Sixteen years ago, in 1999, Kienna Coffee Roasters was founded by Dan Leach. Originally, the Saskatchewan born entrepreneur did not intend of roasting his own beans, but after supplying coffee to offices and companies he decided it no longer made sense to buy when he could create his own roasts. And so, Dan purchased the equipment on his own and got started.


Today, Kienna is a family run business with nearly twenty employees in total including Leona and Randy Leach, Dan’s two children and Robert Lehnert – a family friend and business partner who graciously toured us around Kienna’s brand new 40,000 sq ft bay in Calgary. At Kienna, we had the pleasure of meeting Dan, who although is now 70 years old, still manages to grind, roast and work away however he is needed.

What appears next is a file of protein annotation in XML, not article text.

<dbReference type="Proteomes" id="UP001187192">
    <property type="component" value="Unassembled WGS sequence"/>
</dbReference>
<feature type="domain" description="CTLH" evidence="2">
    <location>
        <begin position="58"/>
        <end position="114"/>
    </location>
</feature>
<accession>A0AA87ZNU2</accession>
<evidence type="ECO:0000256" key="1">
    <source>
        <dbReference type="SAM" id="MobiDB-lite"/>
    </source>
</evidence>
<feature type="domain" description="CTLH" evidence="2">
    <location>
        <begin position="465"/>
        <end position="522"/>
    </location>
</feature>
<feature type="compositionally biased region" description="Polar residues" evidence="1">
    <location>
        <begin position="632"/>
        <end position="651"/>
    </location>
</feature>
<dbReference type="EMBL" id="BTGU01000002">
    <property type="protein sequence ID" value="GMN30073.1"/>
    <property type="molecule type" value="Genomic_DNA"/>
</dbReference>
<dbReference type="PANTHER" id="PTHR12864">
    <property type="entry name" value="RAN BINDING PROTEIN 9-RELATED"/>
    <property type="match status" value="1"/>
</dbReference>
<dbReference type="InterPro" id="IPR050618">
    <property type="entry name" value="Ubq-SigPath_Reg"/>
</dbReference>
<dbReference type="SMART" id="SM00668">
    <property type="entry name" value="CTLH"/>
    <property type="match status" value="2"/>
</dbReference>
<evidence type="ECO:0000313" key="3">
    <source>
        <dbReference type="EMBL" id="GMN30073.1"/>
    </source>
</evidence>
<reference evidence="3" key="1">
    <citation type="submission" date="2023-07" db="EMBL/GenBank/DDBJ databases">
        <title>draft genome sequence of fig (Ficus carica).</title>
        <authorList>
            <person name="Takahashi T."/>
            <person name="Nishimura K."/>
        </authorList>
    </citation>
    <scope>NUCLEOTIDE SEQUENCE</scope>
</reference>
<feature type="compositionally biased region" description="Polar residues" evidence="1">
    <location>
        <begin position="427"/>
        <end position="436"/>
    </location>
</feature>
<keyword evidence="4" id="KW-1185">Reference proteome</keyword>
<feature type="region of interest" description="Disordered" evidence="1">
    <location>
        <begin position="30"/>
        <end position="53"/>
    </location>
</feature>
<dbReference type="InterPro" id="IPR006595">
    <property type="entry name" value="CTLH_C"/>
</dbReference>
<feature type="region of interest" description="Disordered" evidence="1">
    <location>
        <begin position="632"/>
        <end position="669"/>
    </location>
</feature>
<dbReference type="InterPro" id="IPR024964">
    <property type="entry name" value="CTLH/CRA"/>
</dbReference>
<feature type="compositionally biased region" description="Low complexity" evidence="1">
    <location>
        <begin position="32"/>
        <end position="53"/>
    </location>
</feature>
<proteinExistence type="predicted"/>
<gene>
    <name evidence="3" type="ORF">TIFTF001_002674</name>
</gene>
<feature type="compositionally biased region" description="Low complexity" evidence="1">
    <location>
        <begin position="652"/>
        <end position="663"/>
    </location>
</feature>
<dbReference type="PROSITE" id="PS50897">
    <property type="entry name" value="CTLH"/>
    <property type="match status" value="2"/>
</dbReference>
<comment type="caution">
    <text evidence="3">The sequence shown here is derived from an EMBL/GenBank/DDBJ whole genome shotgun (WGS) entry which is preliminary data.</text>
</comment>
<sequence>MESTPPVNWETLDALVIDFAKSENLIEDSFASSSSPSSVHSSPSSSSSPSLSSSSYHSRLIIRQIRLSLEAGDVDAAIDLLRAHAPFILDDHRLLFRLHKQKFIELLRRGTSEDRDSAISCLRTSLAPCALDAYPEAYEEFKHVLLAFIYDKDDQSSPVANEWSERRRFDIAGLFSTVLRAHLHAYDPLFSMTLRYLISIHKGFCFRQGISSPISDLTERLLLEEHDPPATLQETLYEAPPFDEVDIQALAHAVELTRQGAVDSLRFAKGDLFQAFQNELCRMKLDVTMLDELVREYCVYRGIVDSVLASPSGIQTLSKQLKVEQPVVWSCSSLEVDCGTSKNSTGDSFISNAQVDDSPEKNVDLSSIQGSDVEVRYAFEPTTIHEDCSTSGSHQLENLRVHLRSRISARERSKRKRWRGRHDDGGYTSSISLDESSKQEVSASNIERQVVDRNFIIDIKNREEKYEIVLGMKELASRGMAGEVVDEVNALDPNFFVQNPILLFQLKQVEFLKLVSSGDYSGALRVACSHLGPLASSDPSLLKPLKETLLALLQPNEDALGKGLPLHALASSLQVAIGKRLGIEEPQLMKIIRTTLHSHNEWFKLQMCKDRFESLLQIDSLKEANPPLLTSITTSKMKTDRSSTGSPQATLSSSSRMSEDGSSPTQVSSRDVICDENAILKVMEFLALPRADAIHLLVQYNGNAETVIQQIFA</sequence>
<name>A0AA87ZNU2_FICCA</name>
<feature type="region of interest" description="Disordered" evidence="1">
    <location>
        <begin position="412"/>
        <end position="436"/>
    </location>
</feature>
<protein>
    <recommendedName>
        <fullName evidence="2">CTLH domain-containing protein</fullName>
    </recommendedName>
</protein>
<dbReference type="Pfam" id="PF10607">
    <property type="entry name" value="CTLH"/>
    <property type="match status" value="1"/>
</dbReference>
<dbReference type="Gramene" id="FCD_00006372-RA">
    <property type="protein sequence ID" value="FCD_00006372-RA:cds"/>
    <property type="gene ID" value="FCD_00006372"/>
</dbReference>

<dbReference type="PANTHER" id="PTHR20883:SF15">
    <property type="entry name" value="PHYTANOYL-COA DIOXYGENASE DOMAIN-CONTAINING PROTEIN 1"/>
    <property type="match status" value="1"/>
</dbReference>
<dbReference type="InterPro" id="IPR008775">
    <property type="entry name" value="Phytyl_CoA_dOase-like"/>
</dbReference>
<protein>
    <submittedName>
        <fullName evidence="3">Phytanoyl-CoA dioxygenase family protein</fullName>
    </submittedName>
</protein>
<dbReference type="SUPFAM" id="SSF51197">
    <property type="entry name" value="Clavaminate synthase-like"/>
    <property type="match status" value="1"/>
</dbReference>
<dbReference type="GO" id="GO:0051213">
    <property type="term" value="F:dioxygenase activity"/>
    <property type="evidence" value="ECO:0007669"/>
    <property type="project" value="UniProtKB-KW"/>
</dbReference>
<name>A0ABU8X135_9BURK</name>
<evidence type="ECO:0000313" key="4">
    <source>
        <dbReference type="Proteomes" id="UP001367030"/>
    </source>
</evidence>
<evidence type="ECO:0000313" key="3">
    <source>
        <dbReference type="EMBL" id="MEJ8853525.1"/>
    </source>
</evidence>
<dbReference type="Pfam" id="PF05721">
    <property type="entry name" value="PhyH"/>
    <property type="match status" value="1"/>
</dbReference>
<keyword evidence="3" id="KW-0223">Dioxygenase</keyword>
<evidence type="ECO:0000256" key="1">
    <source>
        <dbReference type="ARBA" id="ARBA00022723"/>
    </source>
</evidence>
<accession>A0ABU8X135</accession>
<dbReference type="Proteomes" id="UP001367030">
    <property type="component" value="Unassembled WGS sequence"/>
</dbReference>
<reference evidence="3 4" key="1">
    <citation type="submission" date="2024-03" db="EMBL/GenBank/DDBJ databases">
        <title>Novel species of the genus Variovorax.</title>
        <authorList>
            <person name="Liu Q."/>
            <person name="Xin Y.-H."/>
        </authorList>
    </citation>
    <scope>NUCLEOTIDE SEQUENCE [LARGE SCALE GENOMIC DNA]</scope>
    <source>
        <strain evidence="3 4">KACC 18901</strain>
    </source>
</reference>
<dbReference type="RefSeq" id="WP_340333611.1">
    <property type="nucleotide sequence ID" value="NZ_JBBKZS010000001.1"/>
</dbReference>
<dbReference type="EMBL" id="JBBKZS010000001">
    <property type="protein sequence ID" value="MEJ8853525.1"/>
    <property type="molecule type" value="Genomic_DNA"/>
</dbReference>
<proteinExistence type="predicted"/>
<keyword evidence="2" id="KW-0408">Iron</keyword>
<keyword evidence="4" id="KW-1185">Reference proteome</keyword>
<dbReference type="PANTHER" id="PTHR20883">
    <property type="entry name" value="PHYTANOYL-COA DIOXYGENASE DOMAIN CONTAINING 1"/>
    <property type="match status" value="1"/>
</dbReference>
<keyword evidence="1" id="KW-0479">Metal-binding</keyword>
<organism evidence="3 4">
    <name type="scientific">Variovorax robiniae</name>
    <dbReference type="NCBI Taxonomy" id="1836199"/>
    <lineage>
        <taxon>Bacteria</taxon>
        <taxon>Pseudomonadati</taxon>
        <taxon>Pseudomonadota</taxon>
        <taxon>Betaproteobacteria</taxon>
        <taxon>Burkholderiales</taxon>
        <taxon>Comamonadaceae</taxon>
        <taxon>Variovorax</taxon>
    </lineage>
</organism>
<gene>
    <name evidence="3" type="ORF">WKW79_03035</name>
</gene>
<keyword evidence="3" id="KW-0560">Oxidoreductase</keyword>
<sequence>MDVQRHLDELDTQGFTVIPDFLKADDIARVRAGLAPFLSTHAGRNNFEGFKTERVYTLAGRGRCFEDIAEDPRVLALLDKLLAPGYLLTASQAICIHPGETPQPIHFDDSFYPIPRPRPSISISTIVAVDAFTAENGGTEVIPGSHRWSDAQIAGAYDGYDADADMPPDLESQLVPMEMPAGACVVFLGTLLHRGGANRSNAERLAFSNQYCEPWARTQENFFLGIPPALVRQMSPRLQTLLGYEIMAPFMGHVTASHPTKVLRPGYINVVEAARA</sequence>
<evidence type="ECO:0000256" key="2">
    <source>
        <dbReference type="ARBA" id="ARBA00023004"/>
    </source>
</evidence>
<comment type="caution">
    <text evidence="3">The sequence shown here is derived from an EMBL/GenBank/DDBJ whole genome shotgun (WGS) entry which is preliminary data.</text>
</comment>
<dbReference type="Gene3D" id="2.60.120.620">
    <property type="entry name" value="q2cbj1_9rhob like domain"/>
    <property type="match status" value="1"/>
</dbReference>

“People don’t really have roles, we all just kind of do what needs to get done,” says Rob. As a small family business, the Kienna staff take initiative to get the job done. This even includes Leona, now president of the roastery, spending time on the roasting machine when necessary.

With their massive space and warehouse, you can imagine what Kienna is doing apart from agreeing to be featured as CoffeeCollective’s April roaster. Creating the specialty KiennaCUP for their coffee pods now allows their coffee fans to quickly enjoy a roast from most single brew machines, including Keurig. In addition, Kienna roasts and packages for various private labels, although they are polite enough not to mention any names.


Surprisingly enough, Kienna only began whole bean sales eight months ago, and through out the years have focused on single cup grounds for massive distribution in restaurant and hotel chains across Canada. Now, they are taking a step back to the bean, allowing you and other bean lovers to enjoy the pleasure of the freshest coffee possible.